- Male pattern baldness is hair loss and thinning of the hair that affects the hairline and top (crown) of the head.
- Male pattern baldness is a very common condition, affecting up to 1 in every 2 men over 40 years of age.
- Male pattern baldness is usually hereditary (genetic) and in most cases, it can’t be prevented.
- There are a few medical treatments that help to manage male pattern baldness and reduce hair loss. Your doctor can advise whether they are right for you.
- There are many advertisements for so-called 'miracle cures' for baldness. However, these are often not effective and can be expensive.
What is male pattern baldness?
Male pattern baldness is a type of hair loss and thinning that is common in adult men. It is also known as androgenetic alopecia. Male pattern baldness involves hair loss that starts at the hairline above the temples and leads to a receding hairline. This is followed by hair loss on the top or ‘crown’ of the head, leaving behind a horseshoe-shaped pattern of hair. While it is commonly seen in older men, male pattern baldness can affect young adult men as well.
Hair loss occurs because of changes to the normal hair growth cycle. In the normal hair-growth cycle, most hair stays in a growth phase (known as the anagen phase). This phase lasts for about 3 to 6 years before it falls out and new hair grows in its place. In male pattern balding, hair in affected areas of the scalp has a much shorter growth phase of weeks or months before it falls out. This process results in thinning and bald patches.
What are the symptoms of male pattern baldness?
Male pattern baldness usually starts after puberty and develops gradually.
You may notice your hair gradually thinning at your temples and your hairline slowly receding. The hair on your crown (the top of your head) may also get thinner and you may eventually develop a bald patch on the top of your head, which gets bigger over time. If hair loss continues, you may develop a horseshoe pattern of hair growth around the back and sides of your head.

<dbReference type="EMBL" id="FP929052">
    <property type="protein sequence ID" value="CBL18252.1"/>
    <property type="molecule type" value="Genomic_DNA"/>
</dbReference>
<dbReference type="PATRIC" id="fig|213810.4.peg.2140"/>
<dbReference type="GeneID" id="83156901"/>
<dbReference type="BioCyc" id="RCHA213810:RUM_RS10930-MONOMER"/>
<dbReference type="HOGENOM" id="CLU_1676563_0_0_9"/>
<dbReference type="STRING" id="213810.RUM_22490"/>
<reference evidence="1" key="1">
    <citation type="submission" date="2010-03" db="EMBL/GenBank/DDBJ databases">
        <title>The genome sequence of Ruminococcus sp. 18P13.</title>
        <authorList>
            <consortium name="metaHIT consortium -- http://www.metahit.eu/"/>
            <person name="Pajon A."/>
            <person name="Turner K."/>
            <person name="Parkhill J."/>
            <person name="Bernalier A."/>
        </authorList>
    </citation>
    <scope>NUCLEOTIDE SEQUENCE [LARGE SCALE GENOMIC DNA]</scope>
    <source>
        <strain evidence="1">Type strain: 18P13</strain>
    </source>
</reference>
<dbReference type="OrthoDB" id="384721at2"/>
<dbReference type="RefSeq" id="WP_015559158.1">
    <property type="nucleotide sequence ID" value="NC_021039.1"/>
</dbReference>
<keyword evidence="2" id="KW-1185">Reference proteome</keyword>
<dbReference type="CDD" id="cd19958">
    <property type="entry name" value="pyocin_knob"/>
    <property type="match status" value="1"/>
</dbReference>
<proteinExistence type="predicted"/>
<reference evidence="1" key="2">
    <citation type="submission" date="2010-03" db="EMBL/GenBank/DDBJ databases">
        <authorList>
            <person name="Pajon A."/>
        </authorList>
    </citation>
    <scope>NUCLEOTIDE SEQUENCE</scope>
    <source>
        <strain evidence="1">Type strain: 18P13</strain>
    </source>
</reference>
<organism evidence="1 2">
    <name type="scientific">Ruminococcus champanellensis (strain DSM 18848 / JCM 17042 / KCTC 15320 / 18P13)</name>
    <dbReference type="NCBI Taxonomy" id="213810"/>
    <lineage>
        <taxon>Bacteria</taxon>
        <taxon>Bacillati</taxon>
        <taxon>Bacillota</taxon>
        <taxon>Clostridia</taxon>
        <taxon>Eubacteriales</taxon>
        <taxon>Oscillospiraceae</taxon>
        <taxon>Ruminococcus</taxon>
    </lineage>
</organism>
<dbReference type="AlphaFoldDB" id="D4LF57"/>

Male pattern baldness doesn’t usually cause your eyebrows, eyelashes or the hair at the sides and back of your hair to fall out. Hair loss in these areas is usually caused by other medical conditions. If you aren’t sure, or you’re concerned about hair loss, see your doctor for information and advice.
CHECK YOUR SYMPTOMS — Use the healthdirect Symptom Checker to find out if you need to seek medical help.
What causes male pattern baldness?
Male pattern hair loss is an inherited (genetic) condition that affects how some of the hair on your scalp responds to certain male hormones. There is no genetic test currently available to predict whether you will experience male pattern baldness.
Male pattern baldness is very common among Caucasian men. It affects about 1 in 5 men in their 20s, 1 in 3 men in their 30s and nearly 1 in every 2 men in their 40s. Other population groups, for example, Japanese and Chinese men, are generally less affected. If affected, men in these groups may experience a milder and more general pattern of hair thinning or loss.
Other types of hair loss can be caused by:
- hormone imbalances
- autoimmune conditions
- radiation therapy
- emotional stress
- tight hairstyles
These factors don’t usually cause male pattern baldness, but if they occur together with male pattern baldness, you may lose more hair faster.
Can I prevent male pattern baldness?
Male pattern baldness is hereditary (genetic), so it can’t be prevented. However, looking after your diet and lifestyle will help maximise your general health, including the health of your hair.
Some treatments for male pattern baldness are more effective when hair loss is still mild. If you are concerned about hair loss, it is a good idea to ask your doctor for information and advice sooner rather than later.
How is male pattern baldness diagnosed?